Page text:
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Why Marissa Mayer, Yahoo’s $59-million CEO, is worth it

In this Friday, Jan. 25, 2013, file photo, Marissa Mayer, CEO of Yahoo, listens during the 43rd Annual Meeting of the World Economic Forum, in Davos, Switzerland. Yahoo Inc. reports quarterly financial results after the market closes.

Laurent Gillieron/AP

Marissa Mayer stands to be $59-million richer in just a few short years under the compensation package Yahoo Inc. put together last summer when offering her the CEO position.

That shouldn't come as a big surprise. After several years of stagnation, CEOs are back to scoring big pay increases. In 2012, they rose an average of 8 per cent among S&P 500 companies, to a median of $9.7-million (U.S.). The dollars handed over to CEOs at top Canadian firms are similar.

Meanwhile, the average American household makes roughly $50,000, a figure that has barely budged over the years.

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Outrageous? Not at all.

Like Ms. Mayer, who is only owed an annual salary of $1-million, a lot of CEO compensation comes from bonuses and the granting of rights to stock based on meeting targets.

They can add up to huge numbers that may seem ridiculous to the rest of us. But the quality of a CEO can be the biggest determinant of a company's fate and a stock's performance.

In a lot of cases, the kingpins may be worth it.

Consider that since taking the top job at the Internet giant, the stock has risen more than 50 per cent in less than a year – for which she has been largely credited. This has created over $10-billion in additional wealth for shareholders. Those shareholders include mutual funds and pensions that are widely held by people of all economic stripes.

Ms. Mayer, who was lured to the job at the struggling Internet pioneer from undisputed industry champion Google Inc., has produced a remarkable turnaround in investor sentiment for Yahoo – a company I worked for up until about three years ago.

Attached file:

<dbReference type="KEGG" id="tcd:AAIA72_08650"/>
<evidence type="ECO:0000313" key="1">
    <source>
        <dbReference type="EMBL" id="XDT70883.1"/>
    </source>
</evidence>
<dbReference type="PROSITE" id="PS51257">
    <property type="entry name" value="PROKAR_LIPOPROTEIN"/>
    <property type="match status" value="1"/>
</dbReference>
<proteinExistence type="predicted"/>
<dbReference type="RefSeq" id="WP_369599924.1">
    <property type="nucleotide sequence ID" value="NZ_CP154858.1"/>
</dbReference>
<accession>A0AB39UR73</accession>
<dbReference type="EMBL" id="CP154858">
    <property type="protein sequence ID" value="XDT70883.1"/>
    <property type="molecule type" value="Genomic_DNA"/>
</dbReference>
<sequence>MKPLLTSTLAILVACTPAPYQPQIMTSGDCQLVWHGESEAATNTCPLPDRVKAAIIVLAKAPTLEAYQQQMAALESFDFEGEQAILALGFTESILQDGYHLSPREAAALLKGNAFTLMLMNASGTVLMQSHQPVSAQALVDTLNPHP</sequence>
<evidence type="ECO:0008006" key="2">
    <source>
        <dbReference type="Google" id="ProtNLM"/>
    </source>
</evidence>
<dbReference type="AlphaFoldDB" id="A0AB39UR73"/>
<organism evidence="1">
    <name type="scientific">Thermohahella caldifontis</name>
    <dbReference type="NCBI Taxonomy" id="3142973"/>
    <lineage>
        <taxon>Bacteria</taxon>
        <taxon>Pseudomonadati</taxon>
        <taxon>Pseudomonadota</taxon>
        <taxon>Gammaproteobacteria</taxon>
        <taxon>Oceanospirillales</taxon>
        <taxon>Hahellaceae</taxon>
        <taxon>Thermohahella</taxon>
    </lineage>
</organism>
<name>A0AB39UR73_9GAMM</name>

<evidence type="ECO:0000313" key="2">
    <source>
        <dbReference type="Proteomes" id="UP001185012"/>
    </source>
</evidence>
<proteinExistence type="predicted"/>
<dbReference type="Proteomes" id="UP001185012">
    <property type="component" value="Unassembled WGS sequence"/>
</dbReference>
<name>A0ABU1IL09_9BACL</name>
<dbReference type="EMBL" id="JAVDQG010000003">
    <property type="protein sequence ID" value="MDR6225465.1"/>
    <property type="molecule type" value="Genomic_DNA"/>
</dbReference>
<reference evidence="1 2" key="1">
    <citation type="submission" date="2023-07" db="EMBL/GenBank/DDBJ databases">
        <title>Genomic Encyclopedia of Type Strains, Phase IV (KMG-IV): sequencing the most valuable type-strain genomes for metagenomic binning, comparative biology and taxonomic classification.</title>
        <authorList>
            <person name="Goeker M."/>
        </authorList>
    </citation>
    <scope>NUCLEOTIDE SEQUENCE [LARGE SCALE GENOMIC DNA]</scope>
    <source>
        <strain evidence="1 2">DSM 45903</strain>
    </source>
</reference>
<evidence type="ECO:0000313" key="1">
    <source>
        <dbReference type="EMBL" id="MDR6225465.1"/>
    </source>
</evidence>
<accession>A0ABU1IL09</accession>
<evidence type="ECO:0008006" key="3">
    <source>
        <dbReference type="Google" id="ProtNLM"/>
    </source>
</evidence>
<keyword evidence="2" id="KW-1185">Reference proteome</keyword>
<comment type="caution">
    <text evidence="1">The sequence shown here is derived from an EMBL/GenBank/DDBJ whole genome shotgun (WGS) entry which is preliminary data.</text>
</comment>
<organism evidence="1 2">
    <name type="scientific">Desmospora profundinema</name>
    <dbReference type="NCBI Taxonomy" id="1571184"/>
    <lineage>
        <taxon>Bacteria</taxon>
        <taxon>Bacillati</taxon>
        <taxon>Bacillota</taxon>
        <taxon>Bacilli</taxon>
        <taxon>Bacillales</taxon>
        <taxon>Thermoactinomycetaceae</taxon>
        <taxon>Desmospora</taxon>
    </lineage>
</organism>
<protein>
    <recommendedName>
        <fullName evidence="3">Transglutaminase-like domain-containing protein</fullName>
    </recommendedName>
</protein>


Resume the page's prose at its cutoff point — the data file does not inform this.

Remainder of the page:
Before her arrival, much of Wall Street and Silicon Valley had given up hope. Yahoo's share of the display and search markets were on the wane despite its enviable user base of more than half a billion people and rapid growth in the use of the Internet. It also didn't seem to know what to do with its big stake in the hugely successful Chinese e-commerce site Alibaba Group Holding Ltd.

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Now Yahoo has a clearer strategy of focusing on mobile and user personalization while attracting top engineering talent and speeding up project execution. It sold off a stake in Alibaba to unlock cash for Yahoo shareholders.

It'll take some time to see if her leadership really pays off in the increased engagement metrics and accelerated advertising revenues Yahoo so desperately needs. Its first-quarter results on Tuesday continued the trend of little revenue growth – but Ms. Mayer has stated publicly that a rejuvenated Yahoo will be years in the making.

What we do know is that Ms. Mayer's star power has put Yahoo back into mainstream consciousness. She created headlines by giving birth to a child just months after starting as the CEO of a Fortune 500 company, while barely sacrificing a moment of work. She inspired a national debate after her crackdown on telecommuting at Yahoo, going against an entrenched workplace trend.

All this opened up paths to free publicity that most companies can only envy. Consider, for instance, Ms. Mayer's two-segment appearance on the highly watched U.S. morning show Today in February. Producers undoubtedly invited her there to discuss the struggles of gender-equality and work-life struggles for women, but she got loads of free air time to promote the company's home page revamp. That type of exposure normally wouldn't come cheap; a single 30-second ad on Today costs at least $50,000.

CEO salaries are getting bid up because there aren't that many top-tier candidates with proven records for working wonders. Competition is fierce, particularly when there are scores of private equity funds – who aren't subject to same activist investor criticism – going after some of the same star executives. Executives like Ms. Mayer need big compensation packages to convince them to jump ship.

Some CEOs, of course, turn out to be ineffective leaders, and in hindsight weren't deserving of the money that was funnelled their way. But if an underperforming stock you own suddenly doles out millions for a leader, it may be reason to celebrate.

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READERS: What do you think of CEO pay? Is their compensation way too high, or justified for their impact on a company? Do you think Ms. Mayer will be able to turn around Yahoo's fortunes?

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About the Author
Investment Editor

Darcy Keith is The Globe and Mail's Investment Editor. He has been a business journalist since 1992 and joined the Report on Business in 2010 from Yahoo! Canada, where he was the senior editor of finance. More

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